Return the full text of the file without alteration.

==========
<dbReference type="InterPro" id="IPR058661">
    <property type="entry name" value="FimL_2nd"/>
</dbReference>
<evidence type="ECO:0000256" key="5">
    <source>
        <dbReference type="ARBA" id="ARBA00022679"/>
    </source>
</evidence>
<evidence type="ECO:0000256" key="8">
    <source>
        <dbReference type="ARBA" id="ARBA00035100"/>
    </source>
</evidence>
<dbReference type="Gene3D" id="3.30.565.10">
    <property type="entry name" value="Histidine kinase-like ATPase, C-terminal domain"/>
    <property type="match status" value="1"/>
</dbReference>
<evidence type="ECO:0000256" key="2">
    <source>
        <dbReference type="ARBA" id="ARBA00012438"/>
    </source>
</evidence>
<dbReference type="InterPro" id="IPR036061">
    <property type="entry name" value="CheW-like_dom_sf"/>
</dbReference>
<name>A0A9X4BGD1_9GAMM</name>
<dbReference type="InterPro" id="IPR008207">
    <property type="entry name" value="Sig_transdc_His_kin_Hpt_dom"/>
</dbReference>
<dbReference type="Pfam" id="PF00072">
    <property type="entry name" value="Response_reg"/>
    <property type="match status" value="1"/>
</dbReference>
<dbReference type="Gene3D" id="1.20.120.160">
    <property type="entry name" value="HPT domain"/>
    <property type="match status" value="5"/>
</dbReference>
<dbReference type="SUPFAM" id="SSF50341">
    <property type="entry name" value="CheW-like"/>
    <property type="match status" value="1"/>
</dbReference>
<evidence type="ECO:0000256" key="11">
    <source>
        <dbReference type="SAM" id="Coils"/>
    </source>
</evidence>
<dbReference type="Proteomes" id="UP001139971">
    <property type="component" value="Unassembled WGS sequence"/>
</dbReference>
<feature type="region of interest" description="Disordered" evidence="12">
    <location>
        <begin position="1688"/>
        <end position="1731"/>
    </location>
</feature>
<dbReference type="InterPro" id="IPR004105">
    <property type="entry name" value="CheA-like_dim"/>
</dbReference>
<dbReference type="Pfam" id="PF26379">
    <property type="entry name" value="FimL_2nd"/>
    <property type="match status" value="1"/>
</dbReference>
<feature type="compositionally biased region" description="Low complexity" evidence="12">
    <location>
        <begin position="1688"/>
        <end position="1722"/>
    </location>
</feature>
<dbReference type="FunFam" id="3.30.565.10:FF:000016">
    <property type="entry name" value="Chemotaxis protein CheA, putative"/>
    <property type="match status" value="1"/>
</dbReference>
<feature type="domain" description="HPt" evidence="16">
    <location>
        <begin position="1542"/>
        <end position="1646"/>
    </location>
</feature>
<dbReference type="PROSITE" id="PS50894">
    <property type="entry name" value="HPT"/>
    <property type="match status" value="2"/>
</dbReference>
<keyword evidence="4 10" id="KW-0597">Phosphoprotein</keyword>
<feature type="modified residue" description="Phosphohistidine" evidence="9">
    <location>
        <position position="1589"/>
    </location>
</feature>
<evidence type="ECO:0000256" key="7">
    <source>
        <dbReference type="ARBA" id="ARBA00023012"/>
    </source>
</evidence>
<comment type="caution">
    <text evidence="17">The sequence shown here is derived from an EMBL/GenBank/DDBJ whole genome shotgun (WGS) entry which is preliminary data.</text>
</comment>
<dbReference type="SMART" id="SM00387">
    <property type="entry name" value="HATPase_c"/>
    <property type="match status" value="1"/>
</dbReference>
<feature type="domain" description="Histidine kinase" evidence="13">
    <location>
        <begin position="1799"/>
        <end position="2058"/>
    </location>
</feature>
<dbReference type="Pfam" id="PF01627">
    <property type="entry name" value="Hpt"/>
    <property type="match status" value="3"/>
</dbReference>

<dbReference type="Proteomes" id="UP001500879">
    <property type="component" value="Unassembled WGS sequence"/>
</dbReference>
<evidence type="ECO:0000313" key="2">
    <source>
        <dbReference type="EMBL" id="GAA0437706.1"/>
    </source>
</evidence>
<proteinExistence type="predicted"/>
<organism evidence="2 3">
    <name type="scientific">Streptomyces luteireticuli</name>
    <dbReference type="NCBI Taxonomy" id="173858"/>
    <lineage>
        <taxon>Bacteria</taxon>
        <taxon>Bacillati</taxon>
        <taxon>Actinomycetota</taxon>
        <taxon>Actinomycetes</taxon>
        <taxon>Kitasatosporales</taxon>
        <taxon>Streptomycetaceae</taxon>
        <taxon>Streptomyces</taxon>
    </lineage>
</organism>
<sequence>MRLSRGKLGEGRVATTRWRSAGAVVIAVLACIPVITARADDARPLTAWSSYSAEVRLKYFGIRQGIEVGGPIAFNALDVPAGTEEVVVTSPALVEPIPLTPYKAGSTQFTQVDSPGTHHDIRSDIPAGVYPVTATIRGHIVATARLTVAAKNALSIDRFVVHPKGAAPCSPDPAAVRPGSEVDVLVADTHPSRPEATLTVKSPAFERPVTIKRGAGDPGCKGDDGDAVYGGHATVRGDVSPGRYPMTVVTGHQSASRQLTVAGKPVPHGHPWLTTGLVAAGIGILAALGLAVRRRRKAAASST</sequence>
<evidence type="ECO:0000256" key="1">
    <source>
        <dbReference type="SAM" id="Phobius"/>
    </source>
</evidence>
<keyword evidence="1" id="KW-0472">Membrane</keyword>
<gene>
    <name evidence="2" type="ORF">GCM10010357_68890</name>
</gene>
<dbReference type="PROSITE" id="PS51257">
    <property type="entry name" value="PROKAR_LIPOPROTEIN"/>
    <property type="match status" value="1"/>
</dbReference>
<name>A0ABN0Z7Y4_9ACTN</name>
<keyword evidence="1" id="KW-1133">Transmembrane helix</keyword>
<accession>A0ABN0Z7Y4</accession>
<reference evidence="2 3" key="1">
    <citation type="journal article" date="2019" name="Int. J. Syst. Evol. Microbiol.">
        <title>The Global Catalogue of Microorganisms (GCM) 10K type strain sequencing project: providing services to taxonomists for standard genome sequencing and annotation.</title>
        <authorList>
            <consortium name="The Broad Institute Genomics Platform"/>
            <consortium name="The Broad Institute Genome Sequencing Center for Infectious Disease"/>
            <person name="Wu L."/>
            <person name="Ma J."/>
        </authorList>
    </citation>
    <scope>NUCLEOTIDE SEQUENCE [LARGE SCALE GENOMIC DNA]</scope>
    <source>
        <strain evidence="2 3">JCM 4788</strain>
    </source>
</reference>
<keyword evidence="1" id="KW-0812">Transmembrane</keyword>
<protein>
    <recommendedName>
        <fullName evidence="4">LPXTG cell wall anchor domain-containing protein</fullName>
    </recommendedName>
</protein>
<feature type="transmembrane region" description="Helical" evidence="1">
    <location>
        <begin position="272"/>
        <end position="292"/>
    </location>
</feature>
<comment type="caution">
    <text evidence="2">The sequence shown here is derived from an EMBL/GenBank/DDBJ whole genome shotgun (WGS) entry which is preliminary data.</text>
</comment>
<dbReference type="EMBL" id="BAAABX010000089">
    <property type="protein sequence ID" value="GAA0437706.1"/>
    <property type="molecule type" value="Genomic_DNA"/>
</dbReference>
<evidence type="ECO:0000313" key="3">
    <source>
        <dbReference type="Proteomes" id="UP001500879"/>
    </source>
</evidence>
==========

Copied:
<dbReference type="InterPro" id="IPR058661">
    <property type="entry name" value="FimL_2nd"/>
</dbReference>
<evidence type="ECO:0000256" key="5">
    <source>
        <dbReference type="ARBA" id="ARBA00022679"/>
    </source>
</evidence>
<evidence type="ECO:0000256" key="8">
    <source>
        <dbReference type="ARBA" id="ARBA00035100"/>
    </source>
</evidence>
<dbReference type="Gene3D" id="3.30.565.10">
    <property type="entry name" value="Histidine kinase-like ATPase, C-terminal domain"/>
    <property type="match status" value="1"/>
</dbReference>
<evidence type="ECO:0000256" key="2">
    <source>
        <dbReference type="ARBA" id="ARBA00012438"/>
    </source>
</evidence>
<dbReference type="InterPro" id="IPR036061">
    <property type="entry name" value="CheW-like_dom_sf"/>
</dbReference>
<name>A0A9X4BGD1_9GAMM</name>
<dbReference type="InterPro" id="IPR008207">
    <property type="entry name" value="Sig_transdc_His_kin_Hpt_dom"/>
</dbReference>
<dbReference type="Pfam" id="PF00072">
    <property type="entry name" value="Response_reg"/>
    <property type="match status" value="1"/>
</dbReference>
<dbReference type="Gene3D" id="1.20.120.160">
    <property type="entry name" value="HPT domain"/>
    <property type="match status" value="5"/>
</dbReference>
<dbReference type="SUPFAM" id="SSF50341">
    <property type="entry name" value="CheW-like"/>
    <property type="match status" value="1"/>
</dbReference>
<evidence type="ECO:0000256" key="11">
    <source>
        <dbReference type="SAM" id="Coils"/>
    </source>
</evidence>
<dbReference type="Proteomes" id="UP001139971">
    <property type="component" value="Unassembled WGS sequence"/>
</dbReference>
<feature type="region of interest" description="Disordered" evidence="12">
    <location>
        <begin position="1688"/>
        <end position="1731"/>
    </location>
</feature>
<dbReference type="InterPro" id="IPR004105">
    <property type="entry name" value="CheA-like_dim"/>
</dbReference>
<dbReference type="Pfam" id="PF26379">
    <property type="entry name" value="FimL_2nd"/>
    <property type="match status" value="1"/>
</dbReference>
<feature type="compositionally biased region" description="Low complexity" evidence="12">
    <location>
        <begin position="1688"/>
        <end position="1722"/>
    </location>
</feature>
<dbReference type="FunFam" id="3.30.565.10:FF:000016">
    <property type="entry name" value="Chemotaxis protein CheA, putative"/>
    <property type="match status" value="1"/>
</dbReference>
<feature type="domain" description="HPt" evidence="16">
    <location>
        <begin position="1542"/>
        <end position="1646"/>
    </location>
</feature>
<dbReference type="PROSITE" id="PS50894">
    <property type="entry name" value="HPT"/>
    <property type="match status" value="2"/>
</dbReference>
<keyword evidence="4 10" id="KW-0597">Phosphoprotein</keyword>
<feature type="modified residue" description="Phosphohistidine" evidence="9">
    <location>
        <position position="1589"/>
    </location>
</feature>
<evidence type="ECO:0000256" key="7">
    <source>
        <dbReference type="ARBA" id="ARBA00023012"/>
    </source>
</evidence>
<comment type="caution">
    <text evidence="17">The sequence shown here is derived from an EMBL/GenBank/DDBJ whole genome shotgun (WGS) entry which is preliminary data.</text>
</comment>
<dbReference type="SMART" id="SM00387">
    <property type="entry name" value="HATPase_c"/>
    <property type="match status" value="1"/>
</dbReference>
<feature type="domain" description="Histidine kinase" evidence="13">
    <location>
        <begin position="1799"/>
        <end position="2058"/>
    </location>
</feature>
<dbReference type="Pfam" id="PF01627">
    <property type="entry name" value="Hpt"/>
    <property type="match status" value="3"/>
</dbReference>

<dbReference type="Proteomes" id="UP001500879">
    <property type="component" value="Unassembled WGS sequence"/>
</dbReference>
<evidence type="ECO:0000313" key="2">
    <source>
        <dbReference type="EMBL" id="GAA0437706.1"/>
    </source>
</evidence>
<proteinExistence type="predicted"/>
<organism evidence="2 3">
    <name type="scientific">Streptomyces luteireticuli</name>
    <dbReference type="NCBI Taxonomy" id="173858"/>
    <lineage>
        <taxon>Bacteria</taxon>
        <taxon>Bacillati</taxon>
        <taxon>Actinomycetota</taxon>
        <taxon>Actinomycetes</taxon>
        <taxon>Kitasatosporales</taxon>
        <taxon>Streptomycetaceae</taxon>
        <taxon>Streptomyces</taxon>
    </lineage>
</organism>
<sequence>MRLSRGKLGEGRVATTRWRSAGAVVIAVLACIPVITARADDARPLTAWSSYSAEVRLKYFGIRQGIEVGGPIAFNALDVPAGTEEVVVTSPALVEPIPLTPYKAGSTQFTQVDSPGTHHDIRSDIPAGVYPVTATIRGHIVATARLTVAAKNALSIDRFVVHPKGAAPCSPDPAAVRPGSEVDVLVADTHPSRPEATLTVKSPAFERPVTIKRGAGDPGCKGDDGDAVYGGHATVRGDVSPGRYPMTVVTGHQSASRQLTVAGKPVPHGHPWLTTGLVAAGIGILAALGLAVRRRRKAAASST</sequence>
<evidence type="ECO:0000256" key="1">
    <source>
        <dbReference type="SAM" id="Phobius"/>
    </source>
</evidence>
<keyword evidence="1" id="KW-0472">Membrane</keyword>
<gene>
    <name evidence="2" type="ORF">GCM10010357_68890</name>
</gene>
<dbReference type="PROSITE" id="PS51257">
    <property type="entry name" value="PROKAR_LIPOPROTEIN"/>
    <property type="match status" value="1"/>
</dbReference>
<name>A0ABN0Z7Y4_9ACTN</name>
<keyword evidence="1" id="KW-1133">Transmembrane helix</keyword>
<accession>A0ABN0Z7Y4</accession>
<reference evidence="2 3" key="1">
    <citation type="journal article" date="2019" name="Int. J. Syst. Evol. Microbiol.">
        <title>The Global Catalogue of Microorganisms (GCM) 10K type strain sequencing project: providing services to taxonomists for standard genome sequencing and annotation.</title>
        <authorList>
            <consortium name="The Broad Institute Genomics Platform"/>
            <consortium name="The Broad Institute Genome Sequencing Center for Infectious Disease"/>
            <person name="Wu L."/>
            <person name="Ma J."/>
        </authorList>
    </citation>
    <scope>NUCLEOTIDE SEQUENCE [LARGE SCALE GENOMIC DNA]</scope>
    <source>
        <strain evidence="2 3">JCM 4788</strain>
    </source>
</reference>
<keyword evidence="1" id="KW-0812">Transmembrane</keyword>
<protein>
    <recommendedName>
        <fullName evidence="4">LPXTG cell wall anchor domain-containing protein</fullName>
    </recommendedName>
</protein>
<feature type="transmembrane region" description="Helical" evidence="1">
    <location>
        <begin position="272"/>
        <end position="292"/>
    </location>
</feature>
<comment type="caution">
    <text evidence="2">The sequence shown here is derived from an EMBL/GenBank/DDBJ whole genome shotgun (WGS) entry which is preliminary data.</text>
</comment>
<dbReference type="EMBL" id="BAAABX010000089">
    <property type="protein sequence ID" value="GAA0437706.1"/>
    <property type="molecule type" value="Genomic_DNA"/>
</dbReference>
<evidence type="ECO:0000313" key="3">
    <source>
        <dbReference type="Proteomes" id="UP001500879"/>
    </source>
</evidence>